I haven’t been feeling up to writing, and I haven’t been taking pictures. Could this be due to the COVID? Hmmm. The numbers have been very high in Hawaii, keeping me close to home for the sake of my parents and myself. The three of us have gotten our vaccinations, but it seems to be better safe than sorry with this new Delta variant.
I wanted to share this little side project I’ve been crocheting. It’s for a HOMA (Honolulu Museum of Art) exhibit, Joyful Return—Recover. They asked for handmade ʻōhiʻa leaves in crochet, knit, or sewn for use in this exhibit.
ʻŌhia Lehua, a beautiful native plant, is suffering the plight of rapid ʻōhiʻa death—killing millions of trees across the island. It is a fungal infection that once the trees are infected, they die, and there is no cure.
This plight makes me sad as the mighty ʻōhiʻa is one of the plants we see on the many hiking trails in Hawaii. We find them perched on the sides of the mountains trails, standing firm in the winds.
This community-based project creates fiber installations around the museum to bring awareness to the ʻōhiʻa’s plight and its recovery. It uses the handmade leaves from the community and pompom ʻōhiʻa to transform the space into an ʻōhiʻa lehua forest. Here’s the link to the Joyful Return Exhibit at HOMA: https://honolulumuseum.org/current_exhibitions/joyful-return/
Woo hoo! I can’t believe I finished my Scheepjes CAL 2020 d’Historie Naturelle. This pattern was the most complicated piece I have done so far. I learned so many new stitches and new techniques. I’m so thankful I had that moment in my life that I thought I could make this blanket.
Thank you, Christina Hadderingh of A Spoonful of Yarn , for your fantastic design. I don’t know who you came up with this design, but I’m so glad you did.
And oh my goodness, I don’t know what I would have done without Esther Dijkstra of It’s all in a Nutshell blog videos to get me through the entire piece, especially the lacy corner sections. Your voice (extremely calm) and helpful hints as if you knew where I would be struggling.
My blanket is nowhere close to perfect, but I don’t care. I think it looks great. Sometimes you have to say yes to a challenge.
Yes, I’m still slogging away at my Scheepjes CAL 2020 blanket. I’m on row 97 out of 105. I probably wouldn’t call it “slog” if I wasn’t crocheting a blanket in the hottest part of summer. I see the end coming soon and have been pushing to finish each row I work.
D’ Histoire Naturelle is the most challenging pattern I have crocheted. I’ve learned many new stitch patterns and techniques. I was close to quitting around February, took a two-month break. And I was able to tackle what I perceived as the most complicated section.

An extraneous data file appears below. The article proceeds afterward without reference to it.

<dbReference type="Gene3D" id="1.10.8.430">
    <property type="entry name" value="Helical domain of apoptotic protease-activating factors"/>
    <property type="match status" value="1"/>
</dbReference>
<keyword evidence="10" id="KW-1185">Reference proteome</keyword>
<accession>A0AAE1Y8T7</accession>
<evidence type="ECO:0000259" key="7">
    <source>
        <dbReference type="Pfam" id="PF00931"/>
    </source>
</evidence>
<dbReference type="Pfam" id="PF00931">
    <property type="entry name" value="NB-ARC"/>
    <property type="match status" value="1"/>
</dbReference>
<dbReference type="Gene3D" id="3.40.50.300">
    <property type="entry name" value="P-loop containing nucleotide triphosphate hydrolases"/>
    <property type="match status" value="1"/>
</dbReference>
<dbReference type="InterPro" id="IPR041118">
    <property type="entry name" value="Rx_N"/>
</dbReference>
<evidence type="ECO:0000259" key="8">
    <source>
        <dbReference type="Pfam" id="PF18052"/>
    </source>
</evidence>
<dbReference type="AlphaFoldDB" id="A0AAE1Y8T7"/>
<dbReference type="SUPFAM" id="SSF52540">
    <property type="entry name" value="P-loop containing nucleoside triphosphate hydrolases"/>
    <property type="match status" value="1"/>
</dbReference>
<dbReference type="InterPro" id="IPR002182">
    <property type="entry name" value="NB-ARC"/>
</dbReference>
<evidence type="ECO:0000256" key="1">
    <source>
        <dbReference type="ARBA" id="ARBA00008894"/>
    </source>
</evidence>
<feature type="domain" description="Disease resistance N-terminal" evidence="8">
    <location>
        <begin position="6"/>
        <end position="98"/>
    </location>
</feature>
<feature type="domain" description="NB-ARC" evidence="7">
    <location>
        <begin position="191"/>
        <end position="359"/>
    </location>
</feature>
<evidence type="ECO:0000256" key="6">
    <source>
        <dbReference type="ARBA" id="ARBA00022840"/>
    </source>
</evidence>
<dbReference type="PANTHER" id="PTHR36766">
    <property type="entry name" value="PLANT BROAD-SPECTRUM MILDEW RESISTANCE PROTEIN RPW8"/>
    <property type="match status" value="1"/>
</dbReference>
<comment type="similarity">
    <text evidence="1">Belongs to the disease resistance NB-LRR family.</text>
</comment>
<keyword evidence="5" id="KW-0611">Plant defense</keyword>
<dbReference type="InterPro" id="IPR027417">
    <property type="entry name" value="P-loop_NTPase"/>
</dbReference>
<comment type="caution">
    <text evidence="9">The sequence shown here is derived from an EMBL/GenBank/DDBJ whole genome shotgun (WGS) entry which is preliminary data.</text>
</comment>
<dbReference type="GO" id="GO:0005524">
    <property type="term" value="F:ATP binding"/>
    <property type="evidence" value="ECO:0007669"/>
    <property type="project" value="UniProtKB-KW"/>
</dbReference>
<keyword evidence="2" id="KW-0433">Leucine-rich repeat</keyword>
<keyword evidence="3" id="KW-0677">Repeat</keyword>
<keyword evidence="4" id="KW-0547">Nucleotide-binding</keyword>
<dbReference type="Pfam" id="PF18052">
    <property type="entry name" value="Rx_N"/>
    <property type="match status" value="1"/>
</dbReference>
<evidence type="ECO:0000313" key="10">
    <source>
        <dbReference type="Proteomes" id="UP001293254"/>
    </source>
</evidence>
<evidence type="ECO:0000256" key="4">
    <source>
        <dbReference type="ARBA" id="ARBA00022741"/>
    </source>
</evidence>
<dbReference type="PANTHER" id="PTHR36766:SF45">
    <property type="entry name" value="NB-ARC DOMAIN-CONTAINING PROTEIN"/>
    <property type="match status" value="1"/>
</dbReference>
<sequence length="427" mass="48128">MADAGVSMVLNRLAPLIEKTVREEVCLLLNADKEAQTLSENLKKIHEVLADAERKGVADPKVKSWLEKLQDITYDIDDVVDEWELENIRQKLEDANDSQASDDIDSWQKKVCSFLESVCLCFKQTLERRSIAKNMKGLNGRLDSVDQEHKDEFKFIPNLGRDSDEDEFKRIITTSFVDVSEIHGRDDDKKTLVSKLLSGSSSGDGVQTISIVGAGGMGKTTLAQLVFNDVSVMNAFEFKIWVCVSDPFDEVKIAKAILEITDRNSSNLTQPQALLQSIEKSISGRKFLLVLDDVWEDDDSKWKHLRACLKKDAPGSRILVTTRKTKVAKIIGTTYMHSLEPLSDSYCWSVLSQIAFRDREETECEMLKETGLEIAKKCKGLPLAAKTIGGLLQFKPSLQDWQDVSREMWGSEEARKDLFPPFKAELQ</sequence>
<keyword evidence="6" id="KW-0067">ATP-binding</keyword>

I took a few pictures of myself working the current new stitch–pearl stitch. I could see using it as edging. Pretty cute. Oh, by the way, please excuse the shots. I should invest in a tripod if I’m going to continue to do these types of images.
I’m shooting for the end of August to finish the blanket. I have eight more rows to go and MANY ends to weave in.
Part 5 has been harder than the dreaded part 4 (lacy corners). Could it be the repetitiveness of these rows or is it that I’m not paying attention. Whatever it is, there has been lots of adding rows, counting, cursing, and ripping out, repeat.
I guess I need some encouragement to get me to the end. This is what the blanket look like so far. It’s much bigger than I thought it would be.
I finally got back to my d’Historie Naturelle blanket and made it past part 4, attaching the corners. I was avoiding putting them on because I thought I my have made a mistake and need to rip apart what I had done and that just got me not wanting to do it.
To my surprise, I did’t ripe it apart.
I thought I would never get pass part 4. Part 5 starts our simple and pretty straight forward. I get to the famous elephant rows, simple repeats and simple stitches. No crazy triple trebles (uk term) in the next two rounds. How bad can it be?
Bad! I shouldn’t crochet when I’m stressed out (Dad issue). It’s only two rows with an easy pattern repeat along each edges. Well it must be hard enough to make the exact same mistake–1/2 treble (uk term) NOT double crochet (uk term)-TWICE! And I had rip it out to the beginning of the first of the two row. Sheesh! Annoyed. I ripped out, bundle everything together and threw it in the corner fix later! Ughhhh!
I wake up the next morning and determine to make this right, and TA DAH!
I can see the elephants!
from a text from my sister
There are two per repeat, facing each other, eight in total. The original pattern has them with no ear and I did find a link in the comments of the video for elephants with ears but I wasn’t going to rip them out again just for the ear. I like how they look, cute!
I hope to continue on till I’m done. Working a little everyday till I can show you this finished project. I should slap myself for stopping during the cooler winter month to only start back up in when the weather has turn to almost summer in my neighborhood.
For my birthday, I picked up another crochet pattern for bag and both the yarn. Corfu bag from Outstanding Crochet and Catona yarn from scheepjes from Wool Warehouse.
There are other projects in the queue before this bag but I couldn’t pass it up. More projects to come. Stay tuned.